1. Always, always reserve a room for your first nights stay.

  • You don’t want to land in a city dazed and confused by jet lag and culture shock and be stuck wandering around looking for a place to stay while carrying all your luggage.

2. Choose location of hotel

  • When looking for a hotel room you can go with your guidebook recommendations but these tend to book quickly.
  • You can choose hotels based on location first. Study your guidebook and look for hotels that are centrally located to most of the sights.
  • Hotels by the train station and away from the major sites are usually cheaper but you have to factor in transportation and time costs in getting to the major sites
  • Hotels located close to the major sights sometimes charge a premium for the proximity.
  • Hotels only slightly removed from major sites and in interesting neighborhoods are a happy medium.

3. Other ways to choose hotels

  • Look up the city on TripAdvisor and then look up the top rated hotels, granted some of these will be the most expensive 5 star hotels but in the mix you will find hidden gems, affordable places with great service that consistently garner top ratings.
  • Utilize Google Maps. If you look up any location on Google Maps you then have the option of “Search Nearby”, you can enter “hotels” and all the nearby hotels show up. If you click on the markers for the hotels more information including reviews about the hotel shows up. These can then be saved using the My Maps Feature. Check out my example.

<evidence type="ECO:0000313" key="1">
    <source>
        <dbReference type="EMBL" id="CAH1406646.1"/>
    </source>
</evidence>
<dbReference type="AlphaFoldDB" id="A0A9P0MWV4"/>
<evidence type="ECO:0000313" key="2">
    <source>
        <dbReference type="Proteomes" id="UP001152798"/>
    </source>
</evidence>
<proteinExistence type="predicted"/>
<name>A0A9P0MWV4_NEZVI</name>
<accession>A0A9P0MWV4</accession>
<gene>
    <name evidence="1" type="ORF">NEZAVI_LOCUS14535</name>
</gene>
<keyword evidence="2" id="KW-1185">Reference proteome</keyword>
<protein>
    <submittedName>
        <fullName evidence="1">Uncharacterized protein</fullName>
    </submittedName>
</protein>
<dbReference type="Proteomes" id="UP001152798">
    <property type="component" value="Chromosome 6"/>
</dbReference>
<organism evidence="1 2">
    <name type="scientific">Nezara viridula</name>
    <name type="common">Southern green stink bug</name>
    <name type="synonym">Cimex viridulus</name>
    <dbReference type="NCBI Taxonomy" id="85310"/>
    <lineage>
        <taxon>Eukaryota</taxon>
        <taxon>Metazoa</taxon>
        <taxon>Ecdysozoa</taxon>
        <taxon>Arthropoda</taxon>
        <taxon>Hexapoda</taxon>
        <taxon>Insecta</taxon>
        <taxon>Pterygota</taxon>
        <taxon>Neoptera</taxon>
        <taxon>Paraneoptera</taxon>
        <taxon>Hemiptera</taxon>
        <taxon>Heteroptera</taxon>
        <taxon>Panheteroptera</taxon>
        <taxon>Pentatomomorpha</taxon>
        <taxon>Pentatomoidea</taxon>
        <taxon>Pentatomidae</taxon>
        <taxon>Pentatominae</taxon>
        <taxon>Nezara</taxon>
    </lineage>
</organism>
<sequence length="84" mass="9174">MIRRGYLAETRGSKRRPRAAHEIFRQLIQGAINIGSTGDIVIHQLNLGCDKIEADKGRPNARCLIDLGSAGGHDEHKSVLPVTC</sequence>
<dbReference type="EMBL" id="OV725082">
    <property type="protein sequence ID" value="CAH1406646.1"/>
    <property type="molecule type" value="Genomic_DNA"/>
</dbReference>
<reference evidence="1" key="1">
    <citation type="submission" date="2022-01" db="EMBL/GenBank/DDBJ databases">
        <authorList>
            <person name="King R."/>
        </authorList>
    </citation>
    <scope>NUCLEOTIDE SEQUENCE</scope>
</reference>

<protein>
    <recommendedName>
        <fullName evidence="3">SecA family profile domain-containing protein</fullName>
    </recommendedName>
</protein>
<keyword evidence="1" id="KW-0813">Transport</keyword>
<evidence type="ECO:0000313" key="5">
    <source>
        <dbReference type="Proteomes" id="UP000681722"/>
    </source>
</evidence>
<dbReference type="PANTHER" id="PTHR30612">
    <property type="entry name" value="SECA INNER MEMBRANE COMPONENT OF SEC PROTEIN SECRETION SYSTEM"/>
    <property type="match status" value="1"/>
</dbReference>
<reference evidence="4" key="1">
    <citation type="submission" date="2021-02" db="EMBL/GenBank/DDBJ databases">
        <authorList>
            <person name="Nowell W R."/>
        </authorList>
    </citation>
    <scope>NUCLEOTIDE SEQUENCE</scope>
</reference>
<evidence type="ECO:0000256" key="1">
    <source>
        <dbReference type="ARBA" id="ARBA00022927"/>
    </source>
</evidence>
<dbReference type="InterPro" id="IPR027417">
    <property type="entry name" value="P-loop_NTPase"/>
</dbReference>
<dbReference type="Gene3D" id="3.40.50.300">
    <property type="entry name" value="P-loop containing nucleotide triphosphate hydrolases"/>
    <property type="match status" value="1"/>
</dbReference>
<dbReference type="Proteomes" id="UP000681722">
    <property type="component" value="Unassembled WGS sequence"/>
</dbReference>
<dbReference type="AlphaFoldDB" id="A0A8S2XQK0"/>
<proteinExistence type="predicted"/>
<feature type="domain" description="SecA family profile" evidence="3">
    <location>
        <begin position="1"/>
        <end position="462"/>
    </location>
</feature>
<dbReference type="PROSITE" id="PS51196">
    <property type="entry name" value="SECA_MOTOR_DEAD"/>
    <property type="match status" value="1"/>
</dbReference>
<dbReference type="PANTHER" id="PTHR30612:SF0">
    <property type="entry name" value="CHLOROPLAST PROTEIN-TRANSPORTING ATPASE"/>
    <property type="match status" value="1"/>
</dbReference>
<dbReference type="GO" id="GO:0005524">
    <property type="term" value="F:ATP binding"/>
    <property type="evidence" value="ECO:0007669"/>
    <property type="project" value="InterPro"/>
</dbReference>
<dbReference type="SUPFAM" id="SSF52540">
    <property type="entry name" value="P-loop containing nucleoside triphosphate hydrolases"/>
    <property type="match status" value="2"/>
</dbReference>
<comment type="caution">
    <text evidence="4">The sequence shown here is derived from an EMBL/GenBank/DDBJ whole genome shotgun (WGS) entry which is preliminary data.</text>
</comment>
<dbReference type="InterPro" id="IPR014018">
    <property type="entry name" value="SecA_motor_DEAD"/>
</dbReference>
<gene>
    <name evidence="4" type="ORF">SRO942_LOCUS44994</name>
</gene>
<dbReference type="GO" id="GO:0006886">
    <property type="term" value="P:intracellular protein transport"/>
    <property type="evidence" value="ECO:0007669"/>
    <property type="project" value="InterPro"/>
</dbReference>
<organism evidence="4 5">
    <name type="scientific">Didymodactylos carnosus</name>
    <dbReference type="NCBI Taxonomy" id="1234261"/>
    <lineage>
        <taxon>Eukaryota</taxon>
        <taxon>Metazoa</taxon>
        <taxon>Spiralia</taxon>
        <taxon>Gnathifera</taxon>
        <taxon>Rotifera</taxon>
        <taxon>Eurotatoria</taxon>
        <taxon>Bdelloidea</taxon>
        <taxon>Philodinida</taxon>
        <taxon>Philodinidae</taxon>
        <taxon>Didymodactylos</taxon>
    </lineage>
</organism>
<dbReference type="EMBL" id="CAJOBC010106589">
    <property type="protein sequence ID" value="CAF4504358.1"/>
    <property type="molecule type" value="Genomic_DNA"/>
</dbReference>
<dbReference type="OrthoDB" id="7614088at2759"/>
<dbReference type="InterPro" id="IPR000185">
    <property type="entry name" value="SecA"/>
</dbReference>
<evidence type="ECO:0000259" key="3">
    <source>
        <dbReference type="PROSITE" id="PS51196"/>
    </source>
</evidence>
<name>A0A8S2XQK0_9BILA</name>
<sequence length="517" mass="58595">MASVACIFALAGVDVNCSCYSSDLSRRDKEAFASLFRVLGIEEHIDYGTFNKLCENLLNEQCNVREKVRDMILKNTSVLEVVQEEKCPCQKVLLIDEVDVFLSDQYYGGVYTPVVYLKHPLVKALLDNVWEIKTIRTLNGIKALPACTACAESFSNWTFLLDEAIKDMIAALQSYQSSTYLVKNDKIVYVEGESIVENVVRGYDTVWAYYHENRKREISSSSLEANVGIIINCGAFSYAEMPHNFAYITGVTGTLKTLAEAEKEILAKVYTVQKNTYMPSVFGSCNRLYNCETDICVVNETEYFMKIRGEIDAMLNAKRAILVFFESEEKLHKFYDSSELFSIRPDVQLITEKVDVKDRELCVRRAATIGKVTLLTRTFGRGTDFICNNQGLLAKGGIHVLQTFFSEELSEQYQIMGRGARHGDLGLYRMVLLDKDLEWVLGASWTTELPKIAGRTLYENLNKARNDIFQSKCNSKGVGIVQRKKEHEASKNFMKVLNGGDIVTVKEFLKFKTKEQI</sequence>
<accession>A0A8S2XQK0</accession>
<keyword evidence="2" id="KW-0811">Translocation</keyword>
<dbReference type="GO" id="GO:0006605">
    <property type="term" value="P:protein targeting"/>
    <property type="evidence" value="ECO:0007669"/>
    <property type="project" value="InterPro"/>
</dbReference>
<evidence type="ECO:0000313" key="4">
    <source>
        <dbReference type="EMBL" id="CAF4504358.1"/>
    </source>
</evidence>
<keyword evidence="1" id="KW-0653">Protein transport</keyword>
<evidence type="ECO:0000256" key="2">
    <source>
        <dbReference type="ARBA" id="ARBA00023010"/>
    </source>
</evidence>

4. Check hotel reservation websites and compare with reviews on Tripadvisor

  • Once you narrow down the part of the city you’re nterested in then check European hotel reservation websites and look for quaint rooms with the best prices.
  • Reservation websites are easy to use and some are automated so you can see if there are vacancies during the dates you are looking for. Also you can get a response back within 24 hours.
  • Note hotels of interest and then read the reviews on Tripadvisor for that particular accommodation to see if reality matches the hotels self-description. It is useful to hear from folks who have just stayed there and can comment to the cleanliness, location, value, and staff of the hotel.
  • Tripadvisor reviews tend to be fairly accurate if you take an “average”, so to speak, of everyone’s comments. On any review site you will always find the outliers that are unusually harsh probably because of unrealistic expectations or overly enthusiastic because of really low expectations.
  • If you use a reservation website to book your room, retain confirmation numbers in case you need to correspond with the hotel regarding changes or questions about your reservation.
  • Also note cancellation policies of each particular hotel.

5. Book directly with the hotel

  • If the hotel you are interested in has a website, you can check that for any specials and contact them directly if for a better deal.
  • You can phone hotels directly, most will have English speaking staff to help you. Emailing or faxing reservation requests is another option.